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Potential threats to online free expression seen in draft trade treaty

(RSF/IFEX) - 23 April 2010 - Reporters Without Borders welcomes yesterday's release by the European Commission of the draft Anti-Counterfeiting Trade Agreement (ACTA), which until now has been the subject of confidential negotiations among some 40 countries. In its present form, the draft nonetheless contains a number of provisions that could pose a threat to online free expression.

"Although it is a pity that the different positions of the various governments involved do not appear in this document, a real public debate will finally be able to be held about this proposed agreement, one that could have a considerable impact on freedom of expression despite being a trade agreement," Reporters Without Borders said.

"We urge the negotiators not to sacrifice online free speech and access to information for the sake of combating piracy and the counterfeiting of works protected by copyright," the press freedom organisation continued. "It is essential to modify provisions that could lead to disconnect Internet access and provisions for online filtering in violation of the Net Neutrality principle. The concept of the Internet as a fundamental right should be clearly stated in the agreement, including in its preamble. Judicial procedures guaranteeing transparency and defence rights must also be defined more clearly."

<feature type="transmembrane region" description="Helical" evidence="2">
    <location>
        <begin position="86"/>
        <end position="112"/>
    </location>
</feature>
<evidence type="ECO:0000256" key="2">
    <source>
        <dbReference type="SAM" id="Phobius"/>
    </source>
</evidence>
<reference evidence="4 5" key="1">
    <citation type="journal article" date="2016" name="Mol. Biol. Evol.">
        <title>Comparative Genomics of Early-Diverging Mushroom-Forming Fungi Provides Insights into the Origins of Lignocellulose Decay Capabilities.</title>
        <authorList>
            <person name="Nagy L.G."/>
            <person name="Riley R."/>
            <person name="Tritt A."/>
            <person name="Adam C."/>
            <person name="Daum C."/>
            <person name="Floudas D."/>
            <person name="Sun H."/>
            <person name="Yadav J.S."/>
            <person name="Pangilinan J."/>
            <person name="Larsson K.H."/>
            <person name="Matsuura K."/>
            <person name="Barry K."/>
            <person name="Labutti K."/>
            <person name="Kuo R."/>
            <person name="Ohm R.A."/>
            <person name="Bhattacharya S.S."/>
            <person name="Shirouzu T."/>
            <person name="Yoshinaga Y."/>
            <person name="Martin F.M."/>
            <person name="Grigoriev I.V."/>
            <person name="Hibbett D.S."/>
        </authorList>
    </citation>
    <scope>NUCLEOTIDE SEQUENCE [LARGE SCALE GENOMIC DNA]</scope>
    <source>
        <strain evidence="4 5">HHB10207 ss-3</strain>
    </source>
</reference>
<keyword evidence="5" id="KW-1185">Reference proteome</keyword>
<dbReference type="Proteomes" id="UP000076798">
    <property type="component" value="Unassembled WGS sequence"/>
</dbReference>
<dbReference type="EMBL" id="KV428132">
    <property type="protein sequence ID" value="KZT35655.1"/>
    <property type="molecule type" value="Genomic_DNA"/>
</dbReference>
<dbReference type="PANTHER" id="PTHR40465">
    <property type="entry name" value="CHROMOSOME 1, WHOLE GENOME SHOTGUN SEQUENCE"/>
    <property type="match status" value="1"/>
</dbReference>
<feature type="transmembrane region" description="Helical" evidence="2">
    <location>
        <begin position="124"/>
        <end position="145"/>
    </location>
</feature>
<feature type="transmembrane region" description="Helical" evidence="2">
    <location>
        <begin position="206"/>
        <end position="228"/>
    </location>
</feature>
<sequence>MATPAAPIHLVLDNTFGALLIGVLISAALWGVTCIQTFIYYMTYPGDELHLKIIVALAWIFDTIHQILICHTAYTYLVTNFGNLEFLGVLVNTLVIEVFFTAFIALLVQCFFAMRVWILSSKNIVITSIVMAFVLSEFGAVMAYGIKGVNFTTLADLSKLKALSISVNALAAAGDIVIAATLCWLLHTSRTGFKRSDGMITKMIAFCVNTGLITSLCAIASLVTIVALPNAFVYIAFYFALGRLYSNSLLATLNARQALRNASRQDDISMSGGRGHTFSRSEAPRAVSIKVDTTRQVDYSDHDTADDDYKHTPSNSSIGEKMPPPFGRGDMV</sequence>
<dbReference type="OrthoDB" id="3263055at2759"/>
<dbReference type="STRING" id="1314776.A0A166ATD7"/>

Reporters Without Borders added: "For the time being, this accord is mainly being negotiated by democratic countries but it is supposed to be eventually extended to other countries such as China, which do not have adequate safeguards for free expression and the confidentiality of personal information."

The draft agreement covers a wide range of subjects from counterfeiting pharmaceutical drugs to the illegal downloading of works protected by copyright. Section 4 specifically concerns the digital environment. For the most part, the wording of its provisions is very general and open to differing interpretation by individual governments.

Although there is no longer any direct reference to the three strike approach in this version of the agreement, some of its provisions could nonetheless allow the disconnecting of Internet access. One of the "options" for governments mentioned in the draft is "suspension of access to information." The draft would also allow a court to issue an injunction, including at the start of a case, to prevent an "imminent violation."
See the full press release

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